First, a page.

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UK - Forestry Commission leading fight against killer tree disease
The Forestry Commission is continuing to lead the fight against the tree disease, Phytophthora ramorum, that has been infecting Japanese larch trees in forests across the South West.

Acting on the best available scientific advice, the Forestry Commission is carrying out a programme of felling infected trees on public and private land as the most effective means of controlling further spread of the disease.

A current large-scale example of such felling for disease control is now underway on land managed by the Forestry Commission in the Glyn Valley in Cornwall. Further felling operations are also in train in Plym Woods on the edge of Plymouth; Lydford on the edge of Dartmoor. Felling will also soon start at Burrator Reservoir on Dartmoor, which is managed by South West Lakes Trust.

The Forestry Commission is repeating its earlier requests to landowners and woodland managers to remain vigilant and boost our efforts to contain the disease by reporting any suspected signs of infection in their woodland.

Chris Marrow, Forest Management Director from the Forestry Commission’s Peninsula district said:

“No one, least of all the Forestry Commission, wants to see trees and woodland cut down unnecessarily – ahead of their natural time for harvesting - and leaving exposed bare landscapes on a scale greater than through routine, planned rotations. Unfortunately, our scientific advice is that felling infected trees is the best method for controlling this disease and so preventing further damage.
We are seeking to minimise the impacts of this highly infectious disease on landowners and the landscape as best we can – simply by seeking to contain it. But also from the outset, we have been working closely with private landowners and their representative bodies to keep them informed about the disease, the symptoms to look out for, and to explain and agree the necessary control and biosecurity measures . For owners who find they have infected trees we have secured a limited fund and depending on the progression of the disease we may have to target support to sites that pose the greatest risk of spread to uninfected areas.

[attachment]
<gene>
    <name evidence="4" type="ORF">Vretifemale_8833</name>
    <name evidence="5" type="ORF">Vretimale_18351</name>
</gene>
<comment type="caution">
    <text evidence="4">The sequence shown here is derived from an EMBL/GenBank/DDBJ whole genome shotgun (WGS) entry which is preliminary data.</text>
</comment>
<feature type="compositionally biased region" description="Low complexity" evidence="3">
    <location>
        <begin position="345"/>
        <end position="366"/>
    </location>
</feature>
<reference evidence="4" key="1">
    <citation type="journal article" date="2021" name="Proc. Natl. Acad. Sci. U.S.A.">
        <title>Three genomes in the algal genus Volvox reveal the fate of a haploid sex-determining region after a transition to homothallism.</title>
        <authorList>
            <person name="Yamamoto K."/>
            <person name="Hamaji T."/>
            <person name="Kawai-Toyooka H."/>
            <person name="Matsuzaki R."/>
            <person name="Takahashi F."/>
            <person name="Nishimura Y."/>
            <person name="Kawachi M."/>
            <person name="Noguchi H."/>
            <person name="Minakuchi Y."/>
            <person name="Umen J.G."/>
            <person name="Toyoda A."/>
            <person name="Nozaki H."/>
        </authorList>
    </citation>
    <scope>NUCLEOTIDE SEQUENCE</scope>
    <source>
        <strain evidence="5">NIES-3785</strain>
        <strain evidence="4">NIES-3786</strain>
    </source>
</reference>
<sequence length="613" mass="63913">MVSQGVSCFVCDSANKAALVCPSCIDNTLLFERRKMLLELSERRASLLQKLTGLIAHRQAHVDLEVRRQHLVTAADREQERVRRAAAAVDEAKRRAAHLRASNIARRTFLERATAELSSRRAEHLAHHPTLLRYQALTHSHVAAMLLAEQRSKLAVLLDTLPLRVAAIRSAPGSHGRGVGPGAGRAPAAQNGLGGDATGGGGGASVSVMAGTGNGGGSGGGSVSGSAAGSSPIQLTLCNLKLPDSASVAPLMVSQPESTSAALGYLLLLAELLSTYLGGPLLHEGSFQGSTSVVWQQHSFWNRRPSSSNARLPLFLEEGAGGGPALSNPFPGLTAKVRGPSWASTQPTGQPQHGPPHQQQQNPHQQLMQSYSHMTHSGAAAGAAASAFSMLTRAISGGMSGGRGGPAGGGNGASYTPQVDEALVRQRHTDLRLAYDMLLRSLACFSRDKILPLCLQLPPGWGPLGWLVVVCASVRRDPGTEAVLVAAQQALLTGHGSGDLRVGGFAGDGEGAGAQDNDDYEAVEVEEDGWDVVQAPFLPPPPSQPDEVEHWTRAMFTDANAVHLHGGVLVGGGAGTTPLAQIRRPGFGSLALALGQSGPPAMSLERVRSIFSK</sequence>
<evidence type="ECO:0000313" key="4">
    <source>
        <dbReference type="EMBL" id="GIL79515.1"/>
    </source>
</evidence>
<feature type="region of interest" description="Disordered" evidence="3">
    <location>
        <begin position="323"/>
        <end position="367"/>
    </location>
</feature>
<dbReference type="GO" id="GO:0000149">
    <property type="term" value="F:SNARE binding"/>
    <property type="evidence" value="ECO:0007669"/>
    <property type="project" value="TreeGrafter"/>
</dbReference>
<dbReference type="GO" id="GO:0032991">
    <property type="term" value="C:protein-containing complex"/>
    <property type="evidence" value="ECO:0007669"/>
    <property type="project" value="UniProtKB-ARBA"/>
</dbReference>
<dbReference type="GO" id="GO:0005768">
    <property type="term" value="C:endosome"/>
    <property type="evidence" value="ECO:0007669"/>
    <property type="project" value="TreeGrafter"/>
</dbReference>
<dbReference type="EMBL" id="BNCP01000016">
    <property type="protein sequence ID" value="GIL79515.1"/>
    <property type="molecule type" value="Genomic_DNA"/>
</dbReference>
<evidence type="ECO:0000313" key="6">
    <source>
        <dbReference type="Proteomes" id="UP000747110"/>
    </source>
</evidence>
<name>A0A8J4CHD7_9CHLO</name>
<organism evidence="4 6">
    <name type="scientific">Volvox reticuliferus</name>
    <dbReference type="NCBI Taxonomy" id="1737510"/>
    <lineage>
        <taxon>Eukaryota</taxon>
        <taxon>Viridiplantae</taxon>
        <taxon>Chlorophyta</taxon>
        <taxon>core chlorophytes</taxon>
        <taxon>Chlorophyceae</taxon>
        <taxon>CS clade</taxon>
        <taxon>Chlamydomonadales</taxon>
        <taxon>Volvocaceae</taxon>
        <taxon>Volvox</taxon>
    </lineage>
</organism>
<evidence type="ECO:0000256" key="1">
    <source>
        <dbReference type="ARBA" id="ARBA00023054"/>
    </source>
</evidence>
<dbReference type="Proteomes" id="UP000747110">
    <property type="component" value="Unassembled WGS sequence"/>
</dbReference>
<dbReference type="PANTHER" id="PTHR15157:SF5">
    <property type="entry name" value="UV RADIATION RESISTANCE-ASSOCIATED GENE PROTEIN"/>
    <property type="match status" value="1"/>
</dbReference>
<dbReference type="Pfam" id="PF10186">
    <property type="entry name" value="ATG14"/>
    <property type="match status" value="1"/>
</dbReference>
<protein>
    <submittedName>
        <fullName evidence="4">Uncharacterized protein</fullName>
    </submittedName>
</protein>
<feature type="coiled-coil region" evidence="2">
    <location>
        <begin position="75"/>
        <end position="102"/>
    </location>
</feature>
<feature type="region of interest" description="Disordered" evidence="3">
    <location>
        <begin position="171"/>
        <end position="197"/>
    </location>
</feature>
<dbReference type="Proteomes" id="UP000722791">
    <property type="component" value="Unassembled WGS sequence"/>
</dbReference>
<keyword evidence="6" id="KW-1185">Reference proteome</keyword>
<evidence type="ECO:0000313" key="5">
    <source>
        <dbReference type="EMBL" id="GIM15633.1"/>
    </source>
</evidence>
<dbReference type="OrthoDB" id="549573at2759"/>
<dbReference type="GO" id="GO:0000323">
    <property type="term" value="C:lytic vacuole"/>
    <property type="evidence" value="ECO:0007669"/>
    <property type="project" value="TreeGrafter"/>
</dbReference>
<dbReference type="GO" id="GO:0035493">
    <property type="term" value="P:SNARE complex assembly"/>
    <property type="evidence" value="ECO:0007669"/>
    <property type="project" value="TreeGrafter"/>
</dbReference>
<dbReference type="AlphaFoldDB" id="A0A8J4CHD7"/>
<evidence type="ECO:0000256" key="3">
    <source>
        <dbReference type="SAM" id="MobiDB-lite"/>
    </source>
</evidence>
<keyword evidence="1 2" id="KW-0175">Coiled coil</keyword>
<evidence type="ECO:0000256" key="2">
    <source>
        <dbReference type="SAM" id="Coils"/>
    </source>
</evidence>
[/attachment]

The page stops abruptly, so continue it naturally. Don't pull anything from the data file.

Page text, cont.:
We have been greatly assisted by the vigilance and support of private woodland owners in helping us detect and seek to limit the spread of this disease.”

The Forestry Commission is acutely aware of the potential negative economic impacts this disease could have on the forest sector overall and individual woodland owners in particular. Hence our urgent and ongoing efforts to stop the disease spreading further.

In addition, working with colleagues in Defra and Fera, we have put together a support package with limited funds to help woodland owners having to contend with the disease and its impacts, including:

- Setting up a network of agents who can provide professional advice and practical expertise for owners having to carry out felling for disease control

- Providing financial support for the clearing of infected immature Japanese larch trees which are too small to have any commercial value for timber.

- Getting agreement from saw mills to accept timber from infected mature trees felled for disease control – so enabling owners to achieve some income return on their costs. This has been done on the basis of scientific advice establishing that there is minimal risk of disease spread from transporting and processing logs from infected trees – as long as biosecurity measures have been followed.

Chris Marrow continued:

“In affected forests such as Plym Woods, visitors can help us with biosecurity by following some simple guidelines displayed on signs in the forest. This includes keeping to the stone paths, keeping dogs on short leads and cleaning footwear and bikes before leaving the forest. We want people to continue enjoying the woods but by taking these small steps they will help enormously in our fight the spread of the disease. Of course, there will be some parts of the forest that will be out of bounds while we carry out felling but we will work hard to keep any disruption to the public to an absolute minimum. People familiar with our woods will be used to this as all of our forests are working, sustainably managed forests, which means a regular cycle of felling and planting.

“Private landowners also have a big part to play. We need them to remain extremely vigilant and regularly inspect their own woodlands where they have Japanese larch. It is essential that any suspected P ramorum outbreak is reported to us. There is a range of advice and help available to landowners on the Forestry Commission website www.forestry.gov.uk/pramorum. We are here to help and people with any concerns can contact us at any time to discuss any issues they are having.”

Source: Forestry Commission

Jul 2010


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